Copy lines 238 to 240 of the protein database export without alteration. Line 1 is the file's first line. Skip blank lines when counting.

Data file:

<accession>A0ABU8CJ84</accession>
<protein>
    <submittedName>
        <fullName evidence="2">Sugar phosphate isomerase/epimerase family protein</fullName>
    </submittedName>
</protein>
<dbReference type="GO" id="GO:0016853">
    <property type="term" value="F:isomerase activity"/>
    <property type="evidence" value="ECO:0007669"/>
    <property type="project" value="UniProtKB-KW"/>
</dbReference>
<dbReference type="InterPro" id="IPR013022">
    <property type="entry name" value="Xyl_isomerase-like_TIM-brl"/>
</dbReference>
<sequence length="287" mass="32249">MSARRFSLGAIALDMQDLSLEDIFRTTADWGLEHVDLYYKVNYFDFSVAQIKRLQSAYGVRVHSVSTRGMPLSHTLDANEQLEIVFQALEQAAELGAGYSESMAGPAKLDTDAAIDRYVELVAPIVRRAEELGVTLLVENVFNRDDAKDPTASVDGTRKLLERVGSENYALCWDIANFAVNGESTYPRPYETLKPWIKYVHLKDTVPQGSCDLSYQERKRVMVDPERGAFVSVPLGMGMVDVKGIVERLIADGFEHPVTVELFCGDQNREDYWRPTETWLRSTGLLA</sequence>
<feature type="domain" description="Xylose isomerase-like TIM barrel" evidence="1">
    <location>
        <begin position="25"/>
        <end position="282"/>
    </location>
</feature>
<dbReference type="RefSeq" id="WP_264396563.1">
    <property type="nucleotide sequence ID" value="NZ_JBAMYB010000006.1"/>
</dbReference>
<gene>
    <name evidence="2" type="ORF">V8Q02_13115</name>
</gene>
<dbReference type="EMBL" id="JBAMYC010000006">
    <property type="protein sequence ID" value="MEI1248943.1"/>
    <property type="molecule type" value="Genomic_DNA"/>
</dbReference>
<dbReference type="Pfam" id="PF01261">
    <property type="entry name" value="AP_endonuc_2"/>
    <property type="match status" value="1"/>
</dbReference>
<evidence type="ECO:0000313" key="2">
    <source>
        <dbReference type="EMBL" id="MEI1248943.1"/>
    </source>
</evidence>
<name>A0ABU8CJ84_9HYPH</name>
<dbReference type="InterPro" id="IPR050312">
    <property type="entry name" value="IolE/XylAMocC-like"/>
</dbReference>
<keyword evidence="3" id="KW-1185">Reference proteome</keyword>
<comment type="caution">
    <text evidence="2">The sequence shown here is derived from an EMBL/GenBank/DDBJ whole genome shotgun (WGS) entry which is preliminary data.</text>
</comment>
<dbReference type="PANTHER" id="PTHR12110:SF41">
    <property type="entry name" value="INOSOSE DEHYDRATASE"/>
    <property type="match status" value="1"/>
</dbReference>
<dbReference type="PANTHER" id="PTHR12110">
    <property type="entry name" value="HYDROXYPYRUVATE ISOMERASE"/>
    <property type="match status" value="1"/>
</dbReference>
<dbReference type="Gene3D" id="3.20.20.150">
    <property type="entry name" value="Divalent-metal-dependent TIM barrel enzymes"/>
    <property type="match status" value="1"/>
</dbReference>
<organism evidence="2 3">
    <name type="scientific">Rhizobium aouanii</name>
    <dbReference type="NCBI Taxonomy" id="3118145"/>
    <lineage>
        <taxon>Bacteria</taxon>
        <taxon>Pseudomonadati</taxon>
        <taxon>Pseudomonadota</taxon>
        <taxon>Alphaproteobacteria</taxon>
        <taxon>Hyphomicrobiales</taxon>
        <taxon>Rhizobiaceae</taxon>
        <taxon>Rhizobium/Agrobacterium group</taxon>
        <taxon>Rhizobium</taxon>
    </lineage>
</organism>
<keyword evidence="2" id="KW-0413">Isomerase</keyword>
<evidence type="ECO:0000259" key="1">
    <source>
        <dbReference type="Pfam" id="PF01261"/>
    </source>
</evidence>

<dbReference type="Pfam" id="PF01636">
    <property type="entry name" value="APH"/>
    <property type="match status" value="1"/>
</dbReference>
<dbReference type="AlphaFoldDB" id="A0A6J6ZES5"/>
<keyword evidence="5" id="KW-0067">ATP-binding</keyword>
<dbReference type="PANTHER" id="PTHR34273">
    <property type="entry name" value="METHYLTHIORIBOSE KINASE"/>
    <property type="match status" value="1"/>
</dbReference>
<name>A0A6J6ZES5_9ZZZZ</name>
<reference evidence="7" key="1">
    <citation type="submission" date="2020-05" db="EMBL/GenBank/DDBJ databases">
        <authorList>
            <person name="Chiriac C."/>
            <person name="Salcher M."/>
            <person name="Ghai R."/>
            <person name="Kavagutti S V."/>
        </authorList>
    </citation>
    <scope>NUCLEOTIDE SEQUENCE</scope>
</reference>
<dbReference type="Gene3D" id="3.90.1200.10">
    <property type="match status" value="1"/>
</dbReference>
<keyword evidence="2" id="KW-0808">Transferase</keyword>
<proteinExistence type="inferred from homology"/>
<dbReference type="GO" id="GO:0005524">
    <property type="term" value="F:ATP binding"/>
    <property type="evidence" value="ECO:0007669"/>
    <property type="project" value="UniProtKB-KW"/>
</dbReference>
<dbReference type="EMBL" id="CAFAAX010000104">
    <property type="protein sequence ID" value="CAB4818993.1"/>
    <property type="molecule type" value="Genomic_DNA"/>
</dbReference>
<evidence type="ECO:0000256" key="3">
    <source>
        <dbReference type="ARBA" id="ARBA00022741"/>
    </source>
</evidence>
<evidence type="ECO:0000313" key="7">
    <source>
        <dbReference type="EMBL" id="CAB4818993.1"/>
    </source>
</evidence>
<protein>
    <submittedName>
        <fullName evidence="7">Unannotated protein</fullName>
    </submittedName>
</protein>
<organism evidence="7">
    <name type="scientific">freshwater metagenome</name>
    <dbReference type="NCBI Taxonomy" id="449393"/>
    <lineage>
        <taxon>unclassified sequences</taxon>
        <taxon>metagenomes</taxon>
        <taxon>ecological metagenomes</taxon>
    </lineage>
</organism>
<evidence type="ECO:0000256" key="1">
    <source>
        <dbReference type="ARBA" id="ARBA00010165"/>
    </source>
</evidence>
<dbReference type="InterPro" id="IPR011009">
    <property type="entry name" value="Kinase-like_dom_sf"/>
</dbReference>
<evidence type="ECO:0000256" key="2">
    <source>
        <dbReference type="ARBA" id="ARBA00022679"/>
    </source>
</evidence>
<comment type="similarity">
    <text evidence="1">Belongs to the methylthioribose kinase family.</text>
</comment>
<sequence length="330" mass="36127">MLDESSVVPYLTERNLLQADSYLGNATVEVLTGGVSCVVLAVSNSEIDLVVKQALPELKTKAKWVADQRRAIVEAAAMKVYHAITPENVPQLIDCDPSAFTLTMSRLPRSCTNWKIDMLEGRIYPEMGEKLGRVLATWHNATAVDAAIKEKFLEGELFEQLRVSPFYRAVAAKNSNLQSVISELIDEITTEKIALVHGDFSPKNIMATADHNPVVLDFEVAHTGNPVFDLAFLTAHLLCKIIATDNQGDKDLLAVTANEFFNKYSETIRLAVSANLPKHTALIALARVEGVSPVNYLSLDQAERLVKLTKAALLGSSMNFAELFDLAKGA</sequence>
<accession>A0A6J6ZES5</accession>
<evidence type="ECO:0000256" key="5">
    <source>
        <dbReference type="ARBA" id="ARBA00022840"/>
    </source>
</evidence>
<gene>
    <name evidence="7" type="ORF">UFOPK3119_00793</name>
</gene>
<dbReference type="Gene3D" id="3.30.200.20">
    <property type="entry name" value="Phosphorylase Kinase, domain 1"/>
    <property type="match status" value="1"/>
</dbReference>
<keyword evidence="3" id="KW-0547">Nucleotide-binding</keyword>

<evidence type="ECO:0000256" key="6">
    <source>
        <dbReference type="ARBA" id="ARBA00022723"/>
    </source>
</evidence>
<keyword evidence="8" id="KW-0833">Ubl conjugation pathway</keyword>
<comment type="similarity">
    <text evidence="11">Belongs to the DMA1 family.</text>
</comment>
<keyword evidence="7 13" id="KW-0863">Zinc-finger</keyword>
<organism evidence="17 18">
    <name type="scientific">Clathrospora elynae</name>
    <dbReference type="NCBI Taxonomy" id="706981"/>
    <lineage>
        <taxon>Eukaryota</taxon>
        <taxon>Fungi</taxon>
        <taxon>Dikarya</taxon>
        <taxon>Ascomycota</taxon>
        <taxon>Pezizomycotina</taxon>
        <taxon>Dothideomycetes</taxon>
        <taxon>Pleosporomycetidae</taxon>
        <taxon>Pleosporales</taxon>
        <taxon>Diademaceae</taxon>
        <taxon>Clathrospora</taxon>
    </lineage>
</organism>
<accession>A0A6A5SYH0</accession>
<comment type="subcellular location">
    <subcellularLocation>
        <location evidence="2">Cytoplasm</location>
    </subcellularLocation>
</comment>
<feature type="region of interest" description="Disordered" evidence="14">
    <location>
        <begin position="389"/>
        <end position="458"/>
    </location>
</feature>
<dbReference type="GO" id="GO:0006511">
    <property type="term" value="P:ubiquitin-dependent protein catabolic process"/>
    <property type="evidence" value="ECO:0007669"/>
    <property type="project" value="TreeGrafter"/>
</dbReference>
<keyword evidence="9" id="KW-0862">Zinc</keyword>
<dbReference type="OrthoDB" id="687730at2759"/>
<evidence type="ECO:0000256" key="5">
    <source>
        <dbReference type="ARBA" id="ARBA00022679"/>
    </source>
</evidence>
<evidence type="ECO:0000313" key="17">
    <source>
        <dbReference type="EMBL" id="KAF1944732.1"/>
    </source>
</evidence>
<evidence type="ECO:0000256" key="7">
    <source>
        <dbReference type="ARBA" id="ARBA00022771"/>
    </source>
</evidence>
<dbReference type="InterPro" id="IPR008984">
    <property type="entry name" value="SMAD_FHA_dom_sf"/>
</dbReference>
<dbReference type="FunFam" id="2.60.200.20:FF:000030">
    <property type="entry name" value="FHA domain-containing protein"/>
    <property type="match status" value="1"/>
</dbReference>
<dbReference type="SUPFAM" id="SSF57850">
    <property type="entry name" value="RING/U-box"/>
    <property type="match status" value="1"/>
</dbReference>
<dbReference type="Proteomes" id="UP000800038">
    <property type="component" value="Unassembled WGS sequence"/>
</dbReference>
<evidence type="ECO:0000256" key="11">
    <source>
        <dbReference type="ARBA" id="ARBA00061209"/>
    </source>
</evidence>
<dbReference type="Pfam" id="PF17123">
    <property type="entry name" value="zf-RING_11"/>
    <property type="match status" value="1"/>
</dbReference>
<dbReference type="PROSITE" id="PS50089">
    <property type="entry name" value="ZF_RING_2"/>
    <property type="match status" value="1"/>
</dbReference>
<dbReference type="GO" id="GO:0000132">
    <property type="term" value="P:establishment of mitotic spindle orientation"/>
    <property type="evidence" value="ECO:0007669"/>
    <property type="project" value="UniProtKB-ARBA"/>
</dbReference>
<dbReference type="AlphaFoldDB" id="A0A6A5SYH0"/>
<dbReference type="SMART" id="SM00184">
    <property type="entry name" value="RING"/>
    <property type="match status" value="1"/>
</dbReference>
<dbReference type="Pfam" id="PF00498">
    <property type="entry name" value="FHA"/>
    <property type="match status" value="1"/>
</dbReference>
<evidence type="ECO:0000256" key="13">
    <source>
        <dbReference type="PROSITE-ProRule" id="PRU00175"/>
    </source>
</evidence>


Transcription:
</dbReference>
<dbReference type="SUPFAM" id="SSF57850">
    <property type="entry name" value="RING/U-box"/>